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UBS reports fourth-quarter loss but boosts capital and dividend

Investors and regulators will like its latest plan to pay part of bankers’ compensation in a new form of contingent convertible.

UBS reported a fourth quarter 2012 loss of SFr1.9 billion, but as this was towards the bottom end of the SFr2 billion to SFR2.25 billion range it had been guiding analysts to late last year, no one should be surprised.

The good news for shareholders is that the group’s fully loaded Basel III common equity tier 1 (CET1) capital ratio has risen from 9.3% at the end of the third quarter to 9.8%, as its balance sheet shrank by SFr107 billion. The bank is proposing an increased dividend for 2012 and plans to buy back expensive debt.

UBS is moving from the era of capital accumulation to capital return.

Its confidence in doing so is enhanced by evidence of a shift in power between shareholders and employees in a weak labour market for bankers. Chairman Axel Weber has been reported as the architect of a plan to pay part of senior bankers’ compensation in a new loss-absorbing high-trigger deferred capital instrument, under which those employees would forfeit deferred compensation balances if a 7% Basel III CET1 ratio level is breached or if a non-viability event occurs.

If investors won’t buy CoCos, UBS seems intent on stuffing them to employees. Its 2012 bonus pool already shrank to the lowest level since the start of the financial crisis.

That might dilute any lingering pain for shareholders after UBS confirmed that large fourth-quarter 2012 loss owing to Libor-related fines and restructuring costs. During the three months in which it absorbed those hits, investors bid up the bank’s shares by almost 30%. They love the idea of the new UBS group with the scandal-plagued and patchily performing investment bank that once dominated shrunk to a mere fraction of group equity and UBS shrinking back to its core strength of private banking.

However, are investors getting ahead of themselves, rewarding UBS now for the execution of a plan still in its infancy and for which there are no obvious precedents?

“Scaling down an investment bank, particularly its derivatives positions, is a bit like shutting down a nuclear reactor,” says Kiri Vijayarajah, banks analyst at Barclays. “That’s something you do only very slowly and by keeping all your best and highest-paid engineers to do it. But you’re no longer connected to the grid, so you’re not earning much in the process.”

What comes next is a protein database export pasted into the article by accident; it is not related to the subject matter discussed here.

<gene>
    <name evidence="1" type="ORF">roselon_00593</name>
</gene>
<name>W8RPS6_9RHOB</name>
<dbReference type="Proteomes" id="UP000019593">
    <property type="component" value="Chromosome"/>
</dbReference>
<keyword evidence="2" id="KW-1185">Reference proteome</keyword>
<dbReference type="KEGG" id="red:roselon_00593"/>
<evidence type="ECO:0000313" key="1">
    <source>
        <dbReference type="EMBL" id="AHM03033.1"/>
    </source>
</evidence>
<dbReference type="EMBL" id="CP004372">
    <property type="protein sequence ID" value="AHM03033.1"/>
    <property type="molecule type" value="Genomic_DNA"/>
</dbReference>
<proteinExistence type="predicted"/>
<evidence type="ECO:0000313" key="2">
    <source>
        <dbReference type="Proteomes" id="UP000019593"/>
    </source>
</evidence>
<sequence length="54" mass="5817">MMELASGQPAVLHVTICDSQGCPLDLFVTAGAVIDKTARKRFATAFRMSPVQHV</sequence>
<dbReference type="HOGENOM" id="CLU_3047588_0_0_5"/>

While equity capital allocated to the investment bank may well shrink, much of that capital has simply moved and now supports assets in the corporate centre being wound down by traders led by Carsten Kengeter, formerly head of the investment bank and a FICC specialist. Some traders might hope to return one day to their old hunting ground, but speculation is growing that a second phase of restructuring might lie ahead and the rump fixed-income and DCM businesses might not last.

Sergio Ermotti, chief executive of UBS

Certainly, Sergio Ermotti, chief executive of UBS, and the board considered closing down entirely or selling the whole investment bank, but could find no buyer. “Any potential acquirers would only want to buy the pieces we wanted to keep,” Ermotti tells Euromoney in a wide-ranging feature in the February edition, in which UBS executives explain their plans for the new UBS group. “It would have been very expensive to shut it down and that would have also fundamentally changed UBS’s wealth management proposition, which the investment bank is critical to.” It is the private bankers now running the show who want to keep parts of the investment bank operating and even have their own ideas how to grow it.

As Jürg Zeltner, chief executive of UBS Wealth Management, seeks to ramp up his business in high-growth emerging markets beyond Asia, where UBS is already strong, he tells Euromoney that he sees a role for the investment bank in Mexico and Brazil. “These are important markets where we have suffered a setback since we sold Pactual,” he says. “You can’t win the business of wealthy individuals in Latin American without strong local know-how and access to their capital markets, just as you can’t in Indonesia, in Taiwan or in any other emerging market.”

Investors don’t want to hear this kind of talk. They just want to see rapid progress in the next couple of quarters with disposals of non-core risk-weighted assets and a quick return to healthy dividends and share buy-backs.

Ermotti knows the clock is ticking. He says: “I always said that this is a three-year journey and we are at the beginning of the second year. We will have to demonstrate on a quarterly basis that we are delivering on our plans.”

However, looking beyond the next few quarters, big strategic questions remain for UBS. The majority of its earnings will derive from the commercial banking, retail banking, and wealth and asset management businesses in Switzerland. That’s quite a concentration. In an ideal world, its home market might comprise one-third of earnings.

Lukas Gähwiler, chief executive of UBS Switzerland, says: “At some stage, we may have to think about the need to choose a second home market/region.”